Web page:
Company-Owned Buy/Sell Life Insurance Increases Redemption Value

Authored by Otto Shill

Company-Owned Buy/Sell Life Insurance Increases Redemption Value

The United States Supreme Court held last week that, in determining the value of an equity interest in a company for federal estate and gift tax purposes, a company’s obligation to redeem the equity interest from the estate of a deceased shareholder does not offset the value of proceeds of a company-owned buy/sell life insurance policy collected by the Company for use in the redemption transaction.

Business owners generally follow one of two models when implementing a buy/sell agreement for their business. The first is the “cross-purchase” model where each owner has a contractual obligation to purchase the equity interest of another owner when the other owner leaves the company. To provide funds to make the purchase upon an owner’s death, each owner typically purchases a policy of life insurance on the life of each other owner (a company-owned buy/sell life insurance policy). However, if there are more than two owners, the insurance purchases quickly become complex. So, to simplify the process, a second “redemption” model is often employed. Under the redemption model, the company, rather than other owners, has the obligation to purchase a departing owner’s equity interest, and the company purchases life insurance to cover the cost of the obligation in the event of an owner’s death. Valuation experts typically have considered a company’s obligation to purchase the equity interest of a deceased member as a liability that offsets the increase in value added by the life insurance proceeds collected by the company as a result of the death. This is no longer the case.

Last week, in Connelly v. U.S., 602 U.S. _______ (2024), the United States Supreme Court held that:

[a] corporation’s contractual obligation to redeem shares is not necessarily a liability that reduces a corporation’s value for purposes of the federal estate tax…We do not hold that a redemption obligation can never decrease a corporation’s value…We simply reject [the] position that all redemption obligations reduce a corporation’s net value.

In the Connelly case, the result was an increase in company value equal to the amount of life insurance proceeds collected. The court recognized that a company’s purchase obligation could, in some circumstances, still justify a discount of company value. It noted that such a discount might be appropriate where a company was required to sell its assets to acquire redemption funding. However, where cash was infused through the settlement of a life insurance policy, the court did not support the discount upon which taxpayers have traditionally relied.

The Connelly case disrupts a long-standing valuation assumption concerning the impact of buy/sell obligations funded by life insurance. The impact to the Connelly family was that the value of the deceased shareholder’s interest was significantly understated on his federal estate tax return. Though not addressed by the court, another possible result of such an imputed increase in value could be that the Internal Revenue Service could take the position that the pre-defined purchase price for a deceased shareholder’s stock might include a bargain element that could be characterized as a gift or other taxable transfer. This could result in the imposition of additional tax, penalties, and interest, or the unanticipated dissipation of a taxpayer’s unified credit. Taxpayers who have engaged in planning in anticipation of the possible decrease of the Unified Credit Against Gift and Estate Tax beginning January 1, 2026, may encounter unanticipated gift or estate tax liability as a result of the Connelly decision. In addition, any insurance-funded arrangement, such as split-dollar plans and agreements, also could be negatively affected.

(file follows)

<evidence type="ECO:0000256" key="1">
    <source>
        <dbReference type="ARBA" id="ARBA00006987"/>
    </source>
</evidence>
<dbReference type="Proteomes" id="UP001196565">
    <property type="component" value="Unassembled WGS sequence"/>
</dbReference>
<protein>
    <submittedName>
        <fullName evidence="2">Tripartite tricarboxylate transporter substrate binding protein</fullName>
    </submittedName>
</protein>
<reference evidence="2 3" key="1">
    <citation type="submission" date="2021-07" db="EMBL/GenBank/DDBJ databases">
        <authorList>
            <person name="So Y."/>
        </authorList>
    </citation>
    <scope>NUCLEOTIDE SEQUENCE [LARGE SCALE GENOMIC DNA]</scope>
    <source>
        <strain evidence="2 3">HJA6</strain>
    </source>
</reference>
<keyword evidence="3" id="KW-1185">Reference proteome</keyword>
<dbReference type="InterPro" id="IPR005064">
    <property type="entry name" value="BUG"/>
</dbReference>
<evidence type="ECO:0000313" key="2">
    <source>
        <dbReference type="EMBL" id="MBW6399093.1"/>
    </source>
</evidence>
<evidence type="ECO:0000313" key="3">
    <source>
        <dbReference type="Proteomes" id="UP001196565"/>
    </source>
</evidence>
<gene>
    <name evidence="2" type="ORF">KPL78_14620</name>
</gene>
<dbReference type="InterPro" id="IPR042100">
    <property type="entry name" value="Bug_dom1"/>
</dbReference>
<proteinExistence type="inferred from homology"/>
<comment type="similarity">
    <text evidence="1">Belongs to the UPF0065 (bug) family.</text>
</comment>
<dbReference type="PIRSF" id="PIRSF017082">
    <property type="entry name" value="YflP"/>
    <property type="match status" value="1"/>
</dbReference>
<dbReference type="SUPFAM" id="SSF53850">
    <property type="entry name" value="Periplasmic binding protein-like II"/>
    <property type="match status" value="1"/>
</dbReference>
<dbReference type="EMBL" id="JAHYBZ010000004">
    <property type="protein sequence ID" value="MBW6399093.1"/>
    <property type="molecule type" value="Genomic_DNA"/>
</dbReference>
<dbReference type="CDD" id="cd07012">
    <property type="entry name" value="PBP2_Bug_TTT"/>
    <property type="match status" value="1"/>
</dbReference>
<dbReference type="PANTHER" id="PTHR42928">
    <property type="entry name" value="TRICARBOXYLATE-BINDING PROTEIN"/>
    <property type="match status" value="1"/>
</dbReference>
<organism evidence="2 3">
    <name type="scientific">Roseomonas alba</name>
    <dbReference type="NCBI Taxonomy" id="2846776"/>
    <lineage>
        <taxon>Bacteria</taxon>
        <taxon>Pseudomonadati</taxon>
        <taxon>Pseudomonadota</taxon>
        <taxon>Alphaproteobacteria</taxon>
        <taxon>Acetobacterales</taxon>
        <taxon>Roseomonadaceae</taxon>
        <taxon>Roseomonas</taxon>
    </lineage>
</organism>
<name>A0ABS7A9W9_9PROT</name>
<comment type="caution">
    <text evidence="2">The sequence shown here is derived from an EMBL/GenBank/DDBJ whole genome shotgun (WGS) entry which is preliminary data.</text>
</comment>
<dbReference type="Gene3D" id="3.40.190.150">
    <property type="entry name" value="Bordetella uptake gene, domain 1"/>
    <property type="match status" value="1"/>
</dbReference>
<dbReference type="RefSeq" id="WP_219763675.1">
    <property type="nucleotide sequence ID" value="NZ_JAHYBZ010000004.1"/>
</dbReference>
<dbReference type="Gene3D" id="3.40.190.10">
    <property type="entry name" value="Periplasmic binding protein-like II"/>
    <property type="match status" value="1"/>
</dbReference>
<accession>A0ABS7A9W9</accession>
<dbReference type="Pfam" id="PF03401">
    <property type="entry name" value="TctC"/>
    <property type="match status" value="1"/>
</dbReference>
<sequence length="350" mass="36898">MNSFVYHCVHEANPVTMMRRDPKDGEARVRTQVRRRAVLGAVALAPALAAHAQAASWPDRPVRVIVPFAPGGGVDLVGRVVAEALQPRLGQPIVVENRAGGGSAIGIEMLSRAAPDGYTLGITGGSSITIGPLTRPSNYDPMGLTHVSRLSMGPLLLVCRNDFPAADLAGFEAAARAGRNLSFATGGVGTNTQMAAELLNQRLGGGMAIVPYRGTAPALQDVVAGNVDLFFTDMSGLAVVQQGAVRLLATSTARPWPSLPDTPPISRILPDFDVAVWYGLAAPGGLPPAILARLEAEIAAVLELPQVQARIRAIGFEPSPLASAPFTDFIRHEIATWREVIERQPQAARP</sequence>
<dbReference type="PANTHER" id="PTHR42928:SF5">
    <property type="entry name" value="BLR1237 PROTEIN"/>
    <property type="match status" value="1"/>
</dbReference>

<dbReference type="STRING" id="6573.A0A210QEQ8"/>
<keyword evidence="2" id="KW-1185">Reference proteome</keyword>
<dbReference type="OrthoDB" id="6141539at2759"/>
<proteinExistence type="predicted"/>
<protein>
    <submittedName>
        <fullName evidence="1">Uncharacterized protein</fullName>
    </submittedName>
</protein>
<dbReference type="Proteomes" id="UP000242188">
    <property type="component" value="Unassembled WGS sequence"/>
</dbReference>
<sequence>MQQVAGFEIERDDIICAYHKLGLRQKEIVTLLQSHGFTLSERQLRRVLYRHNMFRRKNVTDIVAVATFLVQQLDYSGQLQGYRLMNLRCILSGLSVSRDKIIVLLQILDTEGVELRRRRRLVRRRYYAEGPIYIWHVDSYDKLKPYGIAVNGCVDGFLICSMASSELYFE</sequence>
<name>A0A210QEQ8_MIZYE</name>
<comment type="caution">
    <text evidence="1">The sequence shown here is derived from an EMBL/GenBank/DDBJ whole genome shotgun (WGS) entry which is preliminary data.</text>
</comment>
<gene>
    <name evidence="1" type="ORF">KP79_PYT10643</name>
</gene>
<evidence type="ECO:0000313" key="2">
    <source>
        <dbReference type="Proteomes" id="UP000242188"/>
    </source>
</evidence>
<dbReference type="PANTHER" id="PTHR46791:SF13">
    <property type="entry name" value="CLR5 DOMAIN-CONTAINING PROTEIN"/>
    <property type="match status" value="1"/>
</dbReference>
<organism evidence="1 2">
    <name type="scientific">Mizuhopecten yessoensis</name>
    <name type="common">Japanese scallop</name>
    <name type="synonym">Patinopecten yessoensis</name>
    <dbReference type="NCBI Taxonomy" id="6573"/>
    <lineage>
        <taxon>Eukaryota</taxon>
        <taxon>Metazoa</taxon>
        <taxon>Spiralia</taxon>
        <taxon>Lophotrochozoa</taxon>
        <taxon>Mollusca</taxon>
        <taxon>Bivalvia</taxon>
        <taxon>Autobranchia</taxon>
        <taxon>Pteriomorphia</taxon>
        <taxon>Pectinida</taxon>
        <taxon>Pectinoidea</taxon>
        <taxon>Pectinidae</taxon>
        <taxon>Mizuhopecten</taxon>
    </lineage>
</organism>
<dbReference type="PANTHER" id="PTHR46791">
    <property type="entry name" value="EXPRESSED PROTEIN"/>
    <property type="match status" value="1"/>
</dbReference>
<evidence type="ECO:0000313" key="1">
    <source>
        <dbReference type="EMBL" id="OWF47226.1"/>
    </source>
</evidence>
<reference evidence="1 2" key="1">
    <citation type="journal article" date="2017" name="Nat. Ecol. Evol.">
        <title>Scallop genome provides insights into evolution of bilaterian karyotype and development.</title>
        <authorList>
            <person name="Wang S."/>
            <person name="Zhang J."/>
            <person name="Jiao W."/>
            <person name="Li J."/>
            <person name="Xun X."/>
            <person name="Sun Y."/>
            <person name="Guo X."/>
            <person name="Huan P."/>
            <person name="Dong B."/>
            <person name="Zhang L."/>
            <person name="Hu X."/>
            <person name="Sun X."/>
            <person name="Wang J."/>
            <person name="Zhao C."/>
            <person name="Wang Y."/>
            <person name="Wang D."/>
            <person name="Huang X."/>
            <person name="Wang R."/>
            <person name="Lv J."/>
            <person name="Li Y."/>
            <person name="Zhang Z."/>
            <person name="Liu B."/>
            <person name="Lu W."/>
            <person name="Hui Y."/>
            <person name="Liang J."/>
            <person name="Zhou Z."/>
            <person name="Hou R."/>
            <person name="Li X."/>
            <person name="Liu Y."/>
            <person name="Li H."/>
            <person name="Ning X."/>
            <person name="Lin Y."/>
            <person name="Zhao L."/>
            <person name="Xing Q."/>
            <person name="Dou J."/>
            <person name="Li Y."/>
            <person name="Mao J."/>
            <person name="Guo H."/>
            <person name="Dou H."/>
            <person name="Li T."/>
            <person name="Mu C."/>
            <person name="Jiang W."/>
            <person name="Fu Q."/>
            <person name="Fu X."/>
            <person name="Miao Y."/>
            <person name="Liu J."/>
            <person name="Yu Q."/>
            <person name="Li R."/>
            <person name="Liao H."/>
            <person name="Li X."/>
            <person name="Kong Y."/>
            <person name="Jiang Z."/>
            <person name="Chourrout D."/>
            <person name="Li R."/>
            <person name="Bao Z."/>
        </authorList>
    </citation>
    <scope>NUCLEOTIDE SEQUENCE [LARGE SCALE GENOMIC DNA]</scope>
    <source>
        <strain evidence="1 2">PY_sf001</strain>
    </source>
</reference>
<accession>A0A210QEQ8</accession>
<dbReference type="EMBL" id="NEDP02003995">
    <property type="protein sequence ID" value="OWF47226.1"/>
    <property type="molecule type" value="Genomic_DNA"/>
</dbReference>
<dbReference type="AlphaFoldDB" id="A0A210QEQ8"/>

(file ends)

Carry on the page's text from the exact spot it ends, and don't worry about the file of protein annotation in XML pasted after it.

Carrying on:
Buy/sell agreements and other insurance-based business arrangements are an important part of succession and estate planning for many closely held businesses. Now, each business should review its agreements and consult with its tax and financial advisors about what changes are necessary in light of this important change in the law.

We encourage those who have specific questions about company-owned buy/sell life insurance policies and how it might impact your succession and estate planning, or about any tax law topics, to contact the author, Otto Shill.

About the Author

Recognized as a Certified Tax Specialist by the State Bar of Arizona's Board of Legal Specialization, Otto helps individuals, business owners, and employers comply with and plan for laws and regulations related to federal and state taxation, employee benefits, and executive compensation. He assists clients with audits, investigations, and regulatory disputes related to these areas. He also advises businesses and their owners regarding business transactions and long-term business succession and estate planning.

Otto earned his LL.M. in taxation from Boston University and his J.D. and B.S. in accounting from Brigham Young University. He is admitted to practice before all state and federal courts in Arizona, the U.S. Tax Court, the U.S. Court of Federal Claims, the U.S. Court of Appeals for the District of Columbia, and the U.S. Supreme Court.